From scooters to small bikes, Harley-Davidson embarks on a dramatic shift away from its traditional motorcycles
Harley-Davidson Inc. on Monday unveiled a plan to expand motorcycle ridership and increase global sales with bikes that will be hardly recognizable as Harleys – among them electric scooters and small bikes destined for foreign markets.
The plan, perhaps the most aggressive in the company’s 115-year history, is part of a broad effort to reverse eroding market share, attract new riders to replace older ones aging out of the sport, and correct a stock slide that has seen Harley’s per-share value drop nearly in half over the last four years.
President and CEO Matt Levatich said in an interview the initiative will require a reversal of corporate mentality.
“We are shifting our mindset from ‘we build bikes’ to ‘we build riders,’” Levatich, 53, said.
He also defended his company’s decision, much criticized by President Trump, to meet increased European Union tariffs by expanding production operations overseas.
“Our preference is to make motorcycles in the U.S. for the world market,” Levatich said. “But at the same time, we have to protect our business and preserve our market strength and serve our customers” in the EU.
The strategy will come at a steep price. Levatich said the company’s multiple-year expansion could require a total investment of up to $825 million through 2022. But he added that the company expects to increase annual revenues by $1 billion to $1.5 billion by then. The investment goal can be met by “self-funding,” he said, without raising new equity or debt.
“We aim to do this with the same investment, return and cash-flow profile that we have today — without dipping into shareholder returns,” Levatich said.
The motorcycle company’s stock closed down slightly on Friday at $44.38 per share.
The product shift will be dramatic for the company, which specializes in heavy highway motorcycles powered by some of the industry’s largest engines.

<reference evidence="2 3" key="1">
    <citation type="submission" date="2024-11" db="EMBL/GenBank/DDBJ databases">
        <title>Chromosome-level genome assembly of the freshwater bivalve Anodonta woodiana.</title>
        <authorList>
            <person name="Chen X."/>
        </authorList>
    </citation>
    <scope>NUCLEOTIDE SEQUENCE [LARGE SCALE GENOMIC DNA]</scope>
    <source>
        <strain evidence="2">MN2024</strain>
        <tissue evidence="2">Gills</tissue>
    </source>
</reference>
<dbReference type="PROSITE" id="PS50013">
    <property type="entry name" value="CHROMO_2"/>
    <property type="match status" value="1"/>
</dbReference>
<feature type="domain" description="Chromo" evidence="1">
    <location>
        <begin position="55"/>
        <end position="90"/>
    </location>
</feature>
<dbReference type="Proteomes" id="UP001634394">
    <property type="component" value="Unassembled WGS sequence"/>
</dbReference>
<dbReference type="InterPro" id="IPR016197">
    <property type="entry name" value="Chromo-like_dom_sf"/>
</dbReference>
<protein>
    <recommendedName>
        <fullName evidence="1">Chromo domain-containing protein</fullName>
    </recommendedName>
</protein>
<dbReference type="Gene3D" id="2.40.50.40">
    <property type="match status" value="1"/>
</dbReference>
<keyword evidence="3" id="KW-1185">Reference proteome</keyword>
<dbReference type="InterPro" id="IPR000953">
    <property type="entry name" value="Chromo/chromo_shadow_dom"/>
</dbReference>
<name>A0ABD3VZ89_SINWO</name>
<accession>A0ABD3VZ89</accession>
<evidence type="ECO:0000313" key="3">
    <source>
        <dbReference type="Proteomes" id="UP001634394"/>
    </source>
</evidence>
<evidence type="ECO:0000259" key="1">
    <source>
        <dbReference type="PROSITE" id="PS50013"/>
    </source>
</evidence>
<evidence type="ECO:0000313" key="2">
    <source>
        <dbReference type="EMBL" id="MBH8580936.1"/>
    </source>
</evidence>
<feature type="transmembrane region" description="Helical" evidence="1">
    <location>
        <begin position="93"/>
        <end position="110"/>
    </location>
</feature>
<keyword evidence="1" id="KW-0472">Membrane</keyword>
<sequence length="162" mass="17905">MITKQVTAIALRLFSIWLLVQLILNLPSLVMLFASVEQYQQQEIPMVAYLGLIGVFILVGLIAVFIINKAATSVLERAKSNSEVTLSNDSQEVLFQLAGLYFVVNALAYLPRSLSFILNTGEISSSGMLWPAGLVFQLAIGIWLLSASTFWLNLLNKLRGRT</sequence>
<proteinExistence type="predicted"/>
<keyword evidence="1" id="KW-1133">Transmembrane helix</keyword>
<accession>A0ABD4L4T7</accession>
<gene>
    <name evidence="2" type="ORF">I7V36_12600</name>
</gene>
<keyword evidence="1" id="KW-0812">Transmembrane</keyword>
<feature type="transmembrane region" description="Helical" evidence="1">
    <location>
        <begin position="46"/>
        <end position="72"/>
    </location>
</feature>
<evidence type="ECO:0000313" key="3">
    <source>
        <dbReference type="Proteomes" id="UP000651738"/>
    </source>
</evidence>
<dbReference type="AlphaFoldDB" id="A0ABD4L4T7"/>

Harley will for the first time enter the Adventure Touring segment, with two proposed Pan America bikes, and will add at least five new machines to its promised LiveWire electric motorcycle family, the company’s first foray into battery-powered two-wheelers.
Harley will also build at least five new “Custom” models and nine new “Streetfighter” bikes, many as small as 500cc, in an effort to push further into those categories, especially in overseas markets that demand smaller motorcycles.
At the same time, the Milwaukee company will attempt to retain market dominance with the full-size touring and cruiser motorcycles that are the backbone of its international sales.
Skeptics are likely to suggest Harley risks alienating core consumers, or diluting its legacy position, by trying to attract new riders.
Veteran industry consultant Robert Pandya said Harley’s identity is both its strength and its liability. Appealing to a non-Harley consumer will require a top-to-bottom company re-education.
“If you’re trying to draw a new young customer or a female customer, you might win them with the marketing campaign but lose them when they walk into the shop, unless there is a real overhaul,” Pandya said. “Everyone in the entire organization has to buy in on the marketing message. That’s asking a lot.”